You report “Practices at risk as GPs retire early” (News, last week), but the reason for this is that a GP partner’s workload is unlimited. I am 58 and my working day is 12 hours, with up to 50 patient contacts daily — 36 in surgery, 10-15 phone calls and one or two home visits, plus 30 letters and 40 results to act on. And that’s without the auditing, box-ticking, meetings and personal development that also need fitting in.

These problems are not coughs and colds but complex multiple chronic conditions in the elderly and social and mental health issues across the board — and 10 minutes is simply not enough. I will be retiring at the end of this year because I just don’t feel it’s physically possible to meet the demands.
Jane Roblin, Oxford

Keeping the doctor away
That a majority of GPs now leave at 55 is a sad reflection of the policies of successive governments. Senior GPs feel that their accumulated knowledge and experience is not appreciated. The seniority pay with which their experience was rewarded is being gradually reduced and will soon be stopped. There is no way for senior GPs to contribute to the system with their experience other than perhaps to sit on committees in which people other than GPs make the decisions anyway.

Further, they have to face time- consuming and meaningless appraisals and Care Quality Commission inspections of their practices. Medical defence costs are now so high for a senior GP employed part-time that not working makes sense.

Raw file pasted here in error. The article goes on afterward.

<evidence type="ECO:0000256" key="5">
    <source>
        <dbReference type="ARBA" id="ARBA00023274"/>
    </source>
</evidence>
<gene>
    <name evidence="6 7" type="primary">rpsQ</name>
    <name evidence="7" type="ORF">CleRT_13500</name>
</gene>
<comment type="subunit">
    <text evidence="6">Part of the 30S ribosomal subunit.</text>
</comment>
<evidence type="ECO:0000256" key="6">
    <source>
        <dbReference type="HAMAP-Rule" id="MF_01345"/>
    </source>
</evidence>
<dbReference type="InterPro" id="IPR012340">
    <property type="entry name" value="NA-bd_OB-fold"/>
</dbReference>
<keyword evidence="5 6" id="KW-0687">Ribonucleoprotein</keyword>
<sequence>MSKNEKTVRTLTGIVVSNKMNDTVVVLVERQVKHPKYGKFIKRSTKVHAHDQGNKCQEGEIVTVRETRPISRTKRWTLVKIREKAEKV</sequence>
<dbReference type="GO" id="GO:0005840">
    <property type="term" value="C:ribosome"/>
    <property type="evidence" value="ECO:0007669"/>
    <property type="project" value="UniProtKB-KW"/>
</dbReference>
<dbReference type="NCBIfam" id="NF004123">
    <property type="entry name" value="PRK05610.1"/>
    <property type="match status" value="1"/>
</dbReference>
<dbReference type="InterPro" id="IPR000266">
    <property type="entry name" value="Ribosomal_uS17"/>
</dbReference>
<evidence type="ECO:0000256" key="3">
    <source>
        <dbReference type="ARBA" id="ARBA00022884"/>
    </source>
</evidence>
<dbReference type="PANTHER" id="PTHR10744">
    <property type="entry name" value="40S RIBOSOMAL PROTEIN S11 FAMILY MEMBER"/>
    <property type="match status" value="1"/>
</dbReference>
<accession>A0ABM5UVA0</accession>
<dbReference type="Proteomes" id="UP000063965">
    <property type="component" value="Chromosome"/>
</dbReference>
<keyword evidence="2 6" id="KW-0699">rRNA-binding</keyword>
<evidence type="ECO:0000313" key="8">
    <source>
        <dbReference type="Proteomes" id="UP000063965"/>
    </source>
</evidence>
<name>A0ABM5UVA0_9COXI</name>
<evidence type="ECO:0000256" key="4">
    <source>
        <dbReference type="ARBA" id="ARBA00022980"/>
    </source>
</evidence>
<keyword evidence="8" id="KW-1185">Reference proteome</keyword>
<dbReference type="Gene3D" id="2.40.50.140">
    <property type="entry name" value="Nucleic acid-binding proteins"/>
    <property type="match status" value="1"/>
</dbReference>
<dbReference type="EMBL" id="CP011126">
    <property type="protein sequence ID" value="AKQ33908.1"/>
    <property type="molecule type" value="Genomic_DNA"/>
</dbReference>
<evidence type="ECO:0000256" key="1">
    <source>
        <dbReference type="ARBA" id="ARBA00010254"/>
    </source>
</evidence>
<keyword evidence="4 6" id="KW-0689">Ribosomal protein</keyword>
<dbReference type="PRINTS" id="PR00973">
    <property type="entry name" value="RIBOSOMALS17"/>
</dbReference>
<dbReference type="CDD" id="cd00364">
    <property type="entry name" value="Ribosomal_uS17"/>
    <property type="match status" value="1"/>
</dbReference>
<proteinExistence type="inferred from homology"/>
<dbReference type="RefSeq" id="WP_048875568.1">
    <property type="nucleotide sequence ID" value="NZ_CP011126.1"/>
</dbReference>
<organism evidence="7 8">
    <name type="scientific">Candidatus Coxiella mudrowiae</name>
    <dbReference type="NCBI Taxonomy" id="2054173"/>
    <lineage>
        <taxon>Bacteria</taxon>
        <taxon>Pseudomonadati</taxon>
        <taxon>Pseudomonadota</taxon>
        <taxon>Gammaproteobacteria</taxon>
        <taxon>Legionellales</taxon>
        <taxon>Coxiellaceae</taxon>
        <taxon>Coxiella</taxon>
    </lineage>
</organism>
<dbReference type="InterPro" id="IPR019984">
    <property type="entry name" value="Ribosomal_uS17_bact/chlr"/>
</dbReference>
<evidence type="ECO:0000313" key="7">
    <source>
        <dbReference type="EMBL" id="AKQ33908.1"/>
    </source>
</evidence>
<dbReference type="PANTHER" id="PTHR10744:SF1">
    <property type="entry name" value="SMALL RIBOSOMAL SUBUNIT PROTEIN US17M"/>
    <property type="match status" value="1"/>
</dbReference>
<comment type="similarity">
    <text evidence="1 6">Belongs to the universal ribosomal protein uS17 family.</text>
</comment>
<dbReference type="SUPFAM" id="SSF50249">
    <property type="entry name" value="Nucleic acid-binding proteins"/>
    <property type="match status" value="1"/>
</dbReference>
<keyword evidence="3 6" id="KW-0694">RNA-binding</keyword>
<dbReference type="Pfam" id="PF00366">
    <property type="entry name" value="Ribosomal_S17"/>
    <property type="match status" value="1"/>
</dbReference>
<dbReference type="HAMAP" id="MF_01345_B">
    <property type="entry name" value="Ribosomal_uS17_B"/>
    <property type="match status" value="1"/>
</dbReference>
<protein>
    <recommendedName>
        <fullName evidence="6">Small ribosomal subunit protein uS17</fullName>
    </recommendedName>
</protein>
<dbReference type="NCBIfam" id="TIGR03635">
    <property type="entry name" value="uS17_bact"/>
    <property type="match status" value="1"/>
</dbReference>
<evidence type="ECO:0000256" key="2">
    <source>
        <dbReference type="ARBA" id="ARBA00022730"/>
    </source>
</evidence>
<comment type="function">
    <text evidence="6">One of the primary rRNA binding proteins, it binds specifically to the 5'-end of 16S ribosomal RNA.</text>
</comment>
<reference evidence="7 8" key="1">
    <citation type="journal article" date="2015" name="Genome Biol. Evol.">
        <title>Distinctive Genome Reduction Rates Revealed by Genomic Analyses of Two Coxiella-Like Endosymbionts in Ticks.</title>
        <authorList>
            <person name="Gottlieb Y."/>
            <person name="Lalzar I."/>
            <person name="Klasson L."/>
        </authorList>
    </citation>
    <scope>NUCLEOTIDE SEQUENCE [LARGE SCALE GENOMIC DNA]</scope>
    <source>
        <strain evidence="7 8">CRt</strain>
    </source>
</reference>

Dr Bernard Fernando (recently retired), Gillingham

This entry was posted in Stories in the Media on by .

About Roger Burns - retired GP

I am a retired GP and medical educator. I have supported patient participation throughout my career, and my practice, St Thomas; Surgery, has had a longstanding and active Patient Participation Group (PPG). I support the idea of Community Health Councils, although I feel they should be funded at arms length from government. I have taught GP trainees for 30 years, and been a Programme Director for GP training in Pembrokeshire 20 years. I served on the Pembrokeshire LHG and LHB for a total of 10 years. I completed an MBA in 1996, and I along with most others, never had an exit interview from any job in the NHS! I completed an MBA in 1996, and was a runner up for the Adam Smith prize for economy and efficiency in government in that year. This was owing to a suggestion (St Thomas' Mutual) that practices had incentives for saving by being allowed to buy rationed out services in the following year.

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